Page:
Leaving Basra to the bandits

How the British Army struck a disastrous deal with the Mehdi Army that turned Basra into a lawless city.
Hayder al-Khoei
31 May 2011

As the Royal Navy concluded their training mission last week, it marked the official end of the British military operations in Iraq. The task of training Iraq’s nascent navy is crucial due to the strategic importance of the southern oil ports and the 90 percent of Iraqi revenues that comes from selling crude.

When the British ended their combat mission in May 2009, a morbid roll call was read out during the ceremony to hand over control to the US army, honouring the fallen soldiers of the coalition forces in the south. The names included 179 British personnel who lost their lives during the conflict.

Britain’s nemesis in Iraq was neither al-Qaeda and the foreign fighters that poured into the country through the porous desert frontiers in the west, nor the Ba’athist insurgents who desperately tried to destabilise the political process. Their deadliest enemy in Iraq was the Iran-backed Mehdi Army, the Shia militia that is currently ‘on hold' but still threatens the peace in Iraq today.

Britain’s worst mistake in Iraq remains their “accommodation” of this unpredictable and violent militia. British intelligence struck a secret deal with the Mehdi Army and its leader Muqtada al Sadr several years ago, the terms of which meant the British would withdraw from the city of Basra to their base on the outskirts in return for not being targeted. Defence Secretary Des Browne was the only person who could permit soldiers to return to the city.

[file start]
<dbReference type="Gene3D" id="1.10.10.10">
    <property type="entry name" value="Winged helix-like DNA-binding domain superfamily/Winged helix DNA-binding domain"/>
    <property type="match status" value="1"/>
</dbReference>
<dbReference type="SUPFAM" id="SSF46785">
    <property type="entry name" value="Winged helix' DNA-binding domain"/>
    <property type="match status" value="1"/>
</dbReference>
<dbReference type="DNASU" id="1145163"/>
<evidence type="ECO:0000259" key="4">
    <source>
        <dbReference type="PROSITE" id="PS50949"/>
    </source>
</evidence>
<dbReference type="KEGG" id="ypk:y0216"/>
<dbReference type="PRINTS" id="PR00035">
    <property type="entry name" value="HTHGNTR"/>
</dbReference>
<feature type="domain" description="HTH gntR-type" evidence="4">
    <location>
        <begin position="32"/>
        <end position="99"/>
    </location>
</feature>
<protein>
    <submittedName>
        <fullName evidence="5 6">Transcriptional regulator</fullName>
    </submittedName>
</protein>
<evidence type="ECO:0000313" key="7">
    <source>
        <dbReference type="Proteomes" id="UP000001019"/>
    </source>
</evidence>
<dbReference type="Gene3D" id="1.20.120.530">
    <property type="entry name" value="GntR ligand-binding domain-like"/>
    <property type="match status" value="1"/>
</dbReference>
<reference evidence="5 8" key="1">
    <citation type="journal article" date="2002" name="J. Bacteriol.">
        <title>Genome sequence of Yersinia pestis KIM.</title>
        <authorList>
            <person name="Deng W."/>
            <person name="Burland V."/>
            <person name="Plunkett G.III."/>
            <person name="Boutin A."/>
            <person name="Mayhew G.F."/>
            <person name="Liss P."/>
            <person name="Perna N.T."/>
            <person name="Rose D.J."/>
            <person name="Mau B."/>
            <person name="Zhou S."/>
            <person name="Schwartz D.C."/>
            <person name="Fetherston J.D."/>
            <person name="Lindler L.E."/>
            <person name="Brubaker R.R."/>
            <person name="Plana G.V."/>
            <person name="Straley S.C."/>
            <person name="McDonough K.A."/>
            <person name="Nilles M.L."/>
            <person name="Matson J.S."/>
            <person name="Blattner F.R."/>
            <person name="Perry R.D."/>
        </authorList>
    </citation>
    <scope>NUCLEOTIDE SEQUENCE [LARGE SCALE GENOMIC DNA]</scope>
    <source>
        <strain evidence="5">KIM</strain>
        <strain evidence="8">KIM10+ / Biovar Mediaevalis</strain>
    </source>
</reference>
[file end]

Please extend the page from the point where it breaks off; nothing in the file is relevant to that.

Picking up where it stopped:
The deal proved to be a disaster because the militias were given the space they wanted to terrorise locals and turn Basra into a lawless city. Defence officials denied that the agreement meant the British could not quickly provide support for the offensive campaign in March 2008 when the Iraqi premier decided to regain control over Basra. However, the damage had already been done and Britain’s reputation in Iraq took a severe blow.

Sadr’s militia were not the only bandits in Basra, and several other local and foreign-backed militias also added to the toxic mix of criminal gangs, but the Mehdi Army remained the most powerful of these.

The successful Iraqi-led 'Charge of the Knights' operation routed the militias whilst the British commander, Major-General Barney White-Spunner, was away on a skiing holiday. When his deputy arrived at the presidential palace in Basra to meet Maliki, he was ordered to wait outside. The message was clear: the secret deal with the Mehdi Army had been both counterproductive and unforgivable, straining the relationship between the British army and the Iraqi government.

The impression that the British left was one of incompetence and bad strategy. The Americans came to Iraq and took control of some of the most dangerous areas of the country, but eventually managed to bring about relative stability. The British came to Iraq and took control of one of the safest provinces in the country, but through mismanagement turned it into one of the most dangerous.